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FRENCH POLITICS

Will France’s left-wing parties manage to build an anti-Macron alliance?

France's left-wing parties are attempting to patch together an alliance ahead of June parliamentary elections which would give them a chance of thwarting newly re-elected President Emmanuel Macron.

Will France's left-wing parties manage to build an anti-Macron alliance?
France's leftist movement La France Insoumise (LFI) party leader Jean-Luc Melenchon talks to the press (Photo by Christophe ARCHAMBAULT / AFP)

The left fielded a total of six candidates in France’s April presidential election, splitting the vote. All of them were eliminated in the first round.

The hard-left La France Insoumise (LFI) party, the Socialists, the Greens and the Communists are now attempting to agree a united front before a weekend deadline ahead of the June 12th and 19th polls.

READ ALSO French parliamentary elections – why are they important?

“I’m very hopeful that these negotiations will come to a successful end in the next few hours,” the head of the environmentalist Green party, Julien Bayou, told the France 2 channel.

“We can agree on the fundamentals and much more,” he said, adding that “a deal was in sight” between his party and France Unbowed, known in French by its initials LFI.

The multi-party talks are being led by LFI chief Jean-Luc Mélenchon, who finished third in the presidential election and now the dominant figure on the French left.

The 70-year-old former Trotskyist has declared his aim of becoming prime minister under Macron in order to block the president’s reform plans which include raising the retirement age.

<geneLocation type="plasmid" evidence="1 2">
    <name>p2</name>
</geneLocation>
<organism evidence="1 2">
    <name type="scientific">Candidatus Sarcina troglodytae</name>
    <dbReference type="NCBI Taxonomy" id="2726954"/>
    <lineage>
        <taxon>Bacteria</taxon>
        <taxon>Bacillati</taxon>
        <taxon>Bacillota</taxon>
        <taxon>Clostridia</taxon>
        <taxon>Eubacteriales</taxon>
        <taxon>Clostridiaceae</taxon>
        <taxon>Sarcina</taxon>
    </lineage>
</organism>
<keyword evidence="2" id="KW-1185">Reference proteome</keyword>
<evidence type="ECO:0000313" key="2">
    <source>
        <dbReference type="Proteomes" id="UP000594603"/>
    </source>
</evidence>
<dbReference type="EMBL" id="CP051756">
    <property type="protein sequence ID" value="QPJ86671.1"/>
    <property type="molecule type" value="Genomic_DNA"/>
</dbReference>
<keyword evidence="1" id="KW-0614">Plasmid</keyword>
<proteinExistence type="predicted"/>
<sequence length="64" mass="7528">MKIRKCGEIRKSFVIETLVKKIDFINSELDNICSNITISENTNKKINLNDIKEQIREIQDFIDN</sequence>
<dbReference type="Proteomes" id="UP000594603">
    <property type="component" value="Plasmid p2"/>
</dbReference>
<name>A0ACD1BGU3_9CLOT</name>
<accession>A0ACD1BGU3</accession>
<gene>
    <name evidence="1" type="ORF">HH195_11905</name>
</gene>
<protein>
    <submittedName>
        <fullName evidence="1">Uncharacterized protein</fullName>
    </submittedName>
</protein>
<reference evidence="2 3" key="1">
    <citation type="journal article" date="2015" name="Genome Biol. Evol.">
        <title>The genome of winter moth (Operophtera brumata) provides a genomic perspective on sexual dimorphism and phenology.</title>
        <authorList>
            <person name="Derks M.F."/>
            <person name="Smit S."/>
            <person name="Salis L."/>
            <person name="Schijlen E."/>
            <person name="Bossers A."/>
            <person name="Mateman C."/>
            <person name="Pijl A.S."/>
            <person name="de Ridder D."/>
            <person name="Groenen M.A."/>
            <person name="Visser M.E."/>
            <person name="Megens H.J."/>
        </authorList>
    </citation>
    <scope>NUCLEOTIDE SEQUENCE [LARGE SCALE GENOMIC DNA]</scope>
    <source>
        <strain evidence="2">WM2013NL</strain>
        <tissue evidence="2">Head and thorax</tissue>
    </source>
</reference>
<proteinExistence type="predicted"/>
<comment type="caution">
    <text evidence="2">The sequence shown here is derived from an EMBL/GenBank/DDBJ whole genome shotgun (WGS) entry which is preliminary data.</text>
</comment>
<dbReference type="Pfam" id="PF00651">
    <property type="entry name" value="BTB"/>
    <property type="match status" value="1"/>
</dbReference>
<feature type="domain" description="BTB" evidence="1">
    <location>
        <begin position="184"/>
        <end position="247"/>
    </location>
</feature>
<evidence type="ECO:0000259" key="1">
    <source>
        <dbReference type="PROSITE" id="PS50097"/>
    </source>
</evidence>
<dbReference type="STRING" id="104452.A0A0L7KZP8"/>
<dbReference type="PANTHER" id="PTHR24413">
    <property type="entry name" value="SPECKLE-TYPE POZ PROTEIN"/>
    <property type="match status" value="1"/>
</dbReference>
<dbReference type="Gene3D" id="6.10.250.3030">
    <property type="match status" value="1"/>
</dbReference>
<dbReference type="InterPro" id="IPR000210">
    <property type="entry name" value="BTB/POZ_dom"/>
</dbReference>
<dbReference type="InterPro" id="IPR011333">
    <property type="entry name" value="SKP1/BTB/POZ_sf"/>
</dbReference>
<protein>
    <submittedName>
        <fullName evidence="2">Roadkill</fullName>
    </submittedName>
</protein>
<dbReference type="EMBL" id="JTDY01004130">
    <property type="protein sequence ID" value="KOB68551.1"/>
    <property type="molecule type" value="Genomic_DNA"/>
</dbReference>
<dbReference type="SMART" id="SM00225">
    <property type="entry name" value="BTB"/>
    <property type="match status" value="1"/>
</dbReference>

The Socialist Party, which is fighting for survival after winning less than two percent in the presidential election, indicated Friday that it could broadly accept 12 core policy proposals by Mélenchon.

These include raising the minimum wage, reducing the retirement age to 60 and rolling back labour market reforms.

But the party then suspended talks and called for a “guarantee” that all parties would be respected in the alliance and that Melenchon “ends any hegemonic way of thinking.”

Analysts say that any alliance will require left-wing parties to overcome historic rivalries and hammer out a tricky agreement to divide up parliamentary constituencies.

Restructuring

The talks are part of a restructuring of French politics following Macron’s re-election triumph over far-right candidate Marine Le Pen in the second round last Sunday.

With France’s traditional left- and right-wing parties pushed to the margins, three new dominant blocs have emerged – Macron in the centre, Le Pen on the right and Mélenchon on the left.

Former Socialist president François Hollande, who is known to be keen to re-enter politics, has warned the proposed left-wing tie up could amount to the “disappearance” of the Socialists.

But political scientist Remi Lefebvre told AFP that the party “has absolutely no other option” than the deal because it risks losing “most” of its MPs in June.

Melenchon, who scored 22 percent of the first-round presidential vote, has also been talking to the Communist Party, whose candidate Fabien Roussel scored 2.3 percent in the presidential vote. Roussel, however, warned on Thursday that talks were at a “standstill”.

On the far-right, Le Pen looks set to spurn a suggestion of formally combining forces with far-right rival Eric Zemmour with whom she has clashed repeatedly.

A recent poll by the Harris Interactive group suggested that her far-right Rassemblement National party could win 75-105 seats in the 577-seat national assembly without a Zemmour alliance.

Many centre-right politicians from the Republicans party of former president Nicolas Sarkozy are expected to defect to one of several centrist or centre-right movements backing Macron.